How to enable phishing protection on Windows 11 2022 Update
Windows 11 can now protect you from phishing attacks, and here's how to enable the feature.
Microsoft is adding the Enhanced Phishing Protection to the Windows 11 2022 Update (version 22H2). The feature is part of the SmartScreen technology, and when enabled, it can determine whether you typed your Windows password on an untrusted application or website. If the feature detects an insecure app or site, you will receive a warning about the risk.
The warning will include an option to change your Windows account password immediately to minimize the risks of an attacker gaining access to your account. The feature works whether you have a Microsoft Account, Active Directory, Azure Active Directory, or local password.
The Enhanced Phishing Protection can also alert you when trying to reuse the same password on other accounts since it could make it easier for attackers to gain unauthorized access to other profiles if the password gets stolen.
Furthermore, the feature can warn you not to save your passwords into a text editor like Notepad or Office apps since storing passwords in plain text without protection is unsafe.
This guide will walk you through the steps to enable and configure the phishing protection feature available after upgrading to the Windows 11 2022 update.
How to enable phishing protection on Windows 11
To enable phishing protection on Windows 11 (version 22H2), use these steps:
- Open Start.
- Search for Windows Security and click the top result to open the app.
- Click on "App & browser control."
- Click the "Reputation-based protection settings" option.
- Turn on the Phishing protection toggle switch.
- Check the "Warm me about malicious apps and sites" option to allow Windows 11 to show a warning dialog when you may be on an untrusted application or website.
- Check the "Warm me about password reuse" option to prevent repeating the exact password when setting up a new account or updating credentials on an app or website.
- Check the "Warm me about unsafe password storage" option to receive a reminder that saving passwords in plain text on a text editor application is not safe.
- Sign out of your account.
- Quick note: The feature is currently available when you are signed in with a password, not Windows Hello. If you use Windows Hello (including a PIN), sign out and sign in with your password instead. It's important to note that at the time of this writing, Microsoft says that only the typed password used to log into Windows can be protected.
- Sign back in with your password.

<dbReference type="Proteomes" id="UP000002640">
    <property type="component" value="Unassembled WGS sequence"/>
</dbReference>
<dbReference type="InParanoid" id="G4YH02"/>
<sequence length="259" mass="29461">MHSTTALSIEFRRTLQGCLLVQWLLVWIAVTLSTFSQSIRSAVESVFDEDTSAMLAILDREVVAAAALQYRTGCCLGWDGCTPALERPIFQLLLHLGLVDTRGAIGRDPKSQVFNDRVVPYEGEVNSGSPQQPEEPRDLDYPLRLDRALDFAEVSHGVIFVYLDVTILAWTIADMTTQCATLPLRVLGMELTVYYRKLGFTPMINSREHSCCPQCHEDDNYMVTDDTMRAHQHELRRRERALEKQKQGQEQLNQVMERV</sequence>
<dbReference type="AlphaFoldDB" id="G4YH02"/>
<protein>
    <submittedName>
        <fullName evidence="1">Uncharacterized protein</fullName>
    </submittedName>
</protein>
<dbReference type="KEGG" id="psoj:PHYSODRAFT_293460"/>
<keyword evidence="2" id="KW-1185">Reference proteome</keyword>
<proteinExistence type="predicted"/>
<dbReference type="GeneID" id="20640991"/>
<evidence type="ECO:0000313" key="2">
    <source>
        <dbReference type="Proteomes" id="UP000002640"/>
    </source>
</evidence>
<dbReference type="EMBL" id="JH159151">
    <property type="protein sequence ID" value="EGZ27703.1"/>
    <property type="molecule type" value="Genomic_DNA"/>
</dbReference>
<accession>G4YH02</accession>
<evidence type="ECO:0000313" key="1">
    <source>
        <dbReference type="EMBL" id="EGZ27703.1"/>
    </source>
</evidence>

Once you complete the steps, Windows 11 will be able to warn you about malicious sites (using Microsoft Edge or Google Chrome) and apps.
If you have also chosen the option to receive a warning of unsafe password storage, the system will show you a dialog warning when it detects that you are trying to save your Windows 11 account password in plain text on Notepad, OneNote, or in an Office app or any other text editor.
Disable Windows Hello
Since this feature only works when using a password, you would need to disable Windows Hello before the system can detect and warn you of the danger.
To disable Windows Hello on Windows 11, use these steps:
- Open Settings.
- Click on Accounts.
- Click the Sign-in options page on the right side.
- Under the "Additional settings" section, turn off the "For improved security, only allow Windows Hello sign-in for Microsoft accounts on this device" toggle switch (if applicable).
- Click the Windows Hello setting that you use. For example, PIN (Windows Hello).
- Click the Remove button.
- Confirm your Microsoft account password.
- Click the OK button.
After you complete the steps, sign out and sign back into the account, and if you have already enabled the phishing protection feature, Windows 11 should be able to alert you when trying to use your account password on an insecure site or app.
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Mauro Huculak is technical writer for WindowsCentral.com. His primary focus is to write comprehensive how-tos to help users get the most out of Windows 10 and its many related technologies. He has an IT background with professional certifications from Microsoft, Cisco, and CompTIA, and he's a recognized member of the Microsoft MVP community.